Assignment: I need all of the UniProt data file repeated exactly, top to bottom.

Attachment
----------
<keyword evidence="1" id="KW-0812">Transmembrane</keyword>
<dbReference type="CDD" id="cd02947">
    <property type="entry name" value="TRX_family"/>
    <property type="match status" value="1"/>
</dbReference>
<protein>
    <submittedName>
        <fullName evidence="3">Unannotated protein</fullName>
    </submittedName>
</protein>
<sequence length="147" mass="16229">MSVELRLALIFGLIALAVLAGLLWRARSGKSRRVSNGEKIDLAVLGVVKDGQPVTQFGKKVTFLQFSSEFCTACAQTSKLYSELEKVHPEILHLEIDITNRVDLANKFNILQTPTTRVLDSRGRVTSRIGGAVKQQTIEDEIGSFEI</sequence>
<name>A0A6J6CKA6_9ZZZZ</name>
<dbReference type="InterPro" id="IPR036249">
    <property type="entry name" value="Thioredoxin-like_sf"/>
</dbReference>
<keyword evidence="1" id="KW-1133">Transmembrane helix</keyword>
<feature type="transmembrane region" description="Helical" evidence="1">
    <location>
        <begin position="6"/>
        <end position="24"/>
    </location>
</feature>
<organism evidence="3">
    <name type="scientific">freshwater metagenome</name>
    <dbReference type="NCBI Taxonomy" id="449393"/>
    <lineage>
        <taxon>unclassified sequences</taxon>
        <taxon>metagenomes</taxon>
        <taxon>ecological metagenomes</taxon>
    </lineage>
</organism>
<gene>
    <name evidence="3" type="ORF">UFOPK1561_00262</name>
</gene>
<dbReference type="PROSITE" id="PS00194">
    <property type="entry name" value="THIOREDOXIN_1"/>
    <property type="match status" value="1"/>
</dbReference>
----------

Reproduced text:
<keyword evidence="1" id="KW-0812">Transmembrane</keyword>
<dbReference type="CDD" id="cd02947">
    <property type="entry name" value="TRX_family"/>
    <property type="match status" value="1"/>
</dbReference>
<protein>
    <submittedName>
        <fullName evidence="3">Unannotated protein</fullName>
    </submittedName>
</protein>
<sequence length="147" mass="16229">MSVELRLALIFGLIALAVLAGLLWRARSGKSRRVSNGEKIDLAVLGVVKDGQPVTQFGKKVTFLQFSSEFCTACAQTSKLYSELEKVHPEILHLEIDITNRVDLANKFNILQTPTTRVLDSRGRVTSRIGGAVKQQTIEDEIGSFEI</sequence>
<name>A0A6J6CKA6_9ZZZZ</name>
<dbReference type="InterPro" id="IPR036249">
    <property type="entry name" value="Thioredoxin-like_sf"/>
</dbReference>
<keyword evidence="1" id="KW-1133">Transmembrane helix</keyword>
<feature type="transmembrane region" description="Helical" evidence="1">
    <location>
        <begin position="6"/>
        <end position="24"/>
    </location>
</feature>
<organism evidence="3">
    <name type="scientific">freshwater metagenome</name>
    <dbReference type="NCBI Taxonomy" id="449393"/>
    <lineage>
        <taxon>unclassified sequences</taxon>
        <taxon>metagenomes</taxon>
        <taxon>ecological metagenomes</taxon>
    </lineage>
</organism>
<gene>
    <name evidence="3" type="ORF">UFOPK1561_00262</name>
</gene>
<dbReference type="PROSITE" id="PS00194">
    <property type="entry name" value="THIOREDOXIN_1"/>
    <property type="match status" value="1"/>
</dbReference>